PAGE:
Authorities in Australia have expanded the scope of their investigation into bribery allegations involving the relatives of Cambodian government officials and the former Cambodian operations of Australian miner OZ Minerals, the firm has announced.
It follows a recent announcement from the Australian Federal Police (AFP) that it has opened a fresh—unrelated—probe into a possible bribe the Australian gaming firm Tabcorp may have paid a Cambodian consultancy connected to a sister of Prime Minister Hun Sen.
In its latest annual report to shareholders, released last week, OZ Minerals says it was informed by the AFP some time this year that it was widening its ongoing investigation into the firm’s 2009 buyout of a corporate partner in a mining project in Mondolkiri province.
“Since the end of the financial year, the company has been advised by the AFP that the scope of the AFP’s investigation is being extended to OZ Minerals’ former Cambodian operations generally,” the report says.
“The AFP is continuing its investigation and OZ Minerals is continuing to cooperate with the AFP. OZ Minerals has concluded that it is not probable that a present obligation exists and, accordingly, no provision has been recognised in the balance sheet at 31 December 2015.”
Neither OZ Minerals or the AFP replied to requests for comment about the expanded investigation.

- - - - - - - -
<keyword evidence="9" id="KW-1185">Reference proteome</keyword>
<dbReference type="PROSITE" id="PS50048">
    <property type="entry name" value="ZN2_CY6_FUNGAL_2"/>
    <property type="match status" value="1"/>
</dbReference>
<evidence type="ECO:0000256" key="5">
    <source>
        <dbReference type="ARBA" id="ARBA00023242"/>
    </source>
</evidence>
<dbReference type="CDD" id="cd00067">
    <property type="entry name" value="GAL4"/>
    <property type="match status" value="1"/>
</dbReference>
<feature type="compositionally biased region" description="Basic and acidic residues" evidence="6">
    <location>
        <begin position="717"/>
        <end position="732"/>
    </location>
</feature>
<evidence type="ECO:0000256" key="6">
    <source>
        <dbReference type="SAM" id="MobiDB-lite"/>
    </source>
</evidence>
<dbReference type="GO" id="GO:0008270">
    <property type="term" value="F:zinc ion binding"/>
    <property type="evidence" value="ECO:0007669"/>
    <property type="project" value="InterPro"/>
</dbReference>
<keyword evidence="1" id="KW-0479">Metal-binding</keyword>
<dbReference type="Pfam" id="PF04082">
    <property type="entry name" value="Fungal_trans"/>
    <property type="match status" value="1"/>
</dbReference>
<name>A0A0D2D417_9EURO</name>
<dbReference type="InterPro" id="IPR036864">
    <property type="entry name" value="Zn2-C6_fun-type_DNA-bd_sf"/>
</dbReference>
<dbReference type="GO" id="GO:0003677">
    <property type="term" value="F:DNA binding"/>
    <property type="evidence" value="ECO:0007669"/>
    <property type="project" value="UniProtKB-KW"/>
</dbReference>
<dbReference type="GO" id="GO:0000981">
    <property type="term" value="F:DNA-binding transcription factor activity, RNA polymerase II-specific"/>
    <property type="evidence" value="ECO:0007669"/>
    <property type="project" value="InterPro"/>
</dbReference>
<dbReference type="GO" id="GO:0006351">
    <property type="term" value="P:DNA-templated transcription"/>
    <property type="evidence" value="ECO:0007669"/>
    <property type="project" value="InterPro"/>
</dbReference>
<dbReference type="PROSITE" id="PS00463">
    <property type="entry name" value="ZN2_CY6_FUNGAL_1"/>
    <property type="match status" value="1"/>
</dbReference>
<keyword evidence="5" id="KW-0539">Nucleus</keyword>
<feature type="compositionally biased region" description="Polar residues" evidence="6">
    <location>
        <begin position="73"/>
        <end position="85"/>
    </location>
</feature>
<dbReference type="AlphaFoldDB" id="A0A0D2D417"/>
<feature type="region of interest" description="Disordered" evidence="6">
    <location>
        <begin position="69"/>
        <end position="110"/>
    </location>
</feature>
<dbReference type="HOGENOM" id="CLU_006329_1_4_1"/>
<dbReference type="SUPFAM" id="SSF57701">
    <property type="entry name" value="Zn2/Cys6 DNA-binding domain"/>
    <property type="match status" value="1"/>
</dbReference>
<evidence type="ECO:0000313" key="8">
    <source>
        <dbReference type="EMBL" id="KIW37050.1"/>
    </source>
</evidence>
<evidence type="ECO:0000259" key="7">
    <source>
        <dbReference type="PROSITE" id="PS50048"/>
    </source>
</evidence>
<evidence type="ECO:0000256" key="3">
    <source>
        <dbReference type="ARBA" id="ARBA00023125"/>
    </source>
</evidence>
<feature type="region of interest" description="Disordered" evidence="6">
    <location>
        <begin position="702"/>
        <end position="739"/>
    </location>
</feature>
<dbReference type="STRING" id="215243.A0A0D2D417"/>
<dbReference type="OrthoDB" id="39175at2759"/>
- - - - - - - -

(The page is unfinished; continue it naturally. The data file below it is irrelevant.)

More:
After abandoning an initial probe of OZ Minerals’ Mondolkiri deal in 2012 due to “insufficient information,” the AFP reopened the case the next year following a critical report from the Organization for Economic Cooperation and Development. The organization said it was concerned that the Australian police may have closed the case “before thoroughly investigating the allegations.”
The case involves a total of $1.15 million OZ Minerals paid to four shareholders of Shin Ha Mining, a local concern and business partner it was buying out to gain full control of a gold exploration project in Mondolkiri.
Of the total, $923,077 went to three women with relatives high up in the Ministry of Industry, Mines and Energy, which has since been split in two.
Sok Sunnary, the mother-in-law of Electricite du Cambodge director Keo Rattanak, the ministry’s cabinet chief at the time of the joint venture in 2006, received $461,539 for her 10 percent stake. Sar Sa Um and Sok Sovanchivy each held 5 percent of Shin Ha and received $230,769. Ms. Sa Um was identified in an internal Shin Ha email as the mother-in-law of a director at the ministry’s general department of mineral resources. Ms. Sovanchivy was identified in the email as the daughter of the department’s director-general.
Both OZ Minerals and ministry officials have denied any wrongdoing.
OZ sold its Mondolkiri resources to another Australian miner, Renaissance Minerals, in 2012.
In a separate case, BHP Billiton reported last year that it, too, was cooperating with an AFP investigation into allegations that it had paid an unofficial commission to Cambodian officials. The mining company is suspected of paying officials at least $1.35 million in “tea money” in 2006 to secure a license to explore for Bauxite, also in Mondolkiri.
In March, the AFP confirmed that it was investigating yet another case involving Cambodia. It followed Australian media reports that gaming firm Tabcorp paid $200,000 to an unnamed consultancy tied to one of Mr. Hun Sen’s sisters while exploring the possibility of securing an online gaming license here.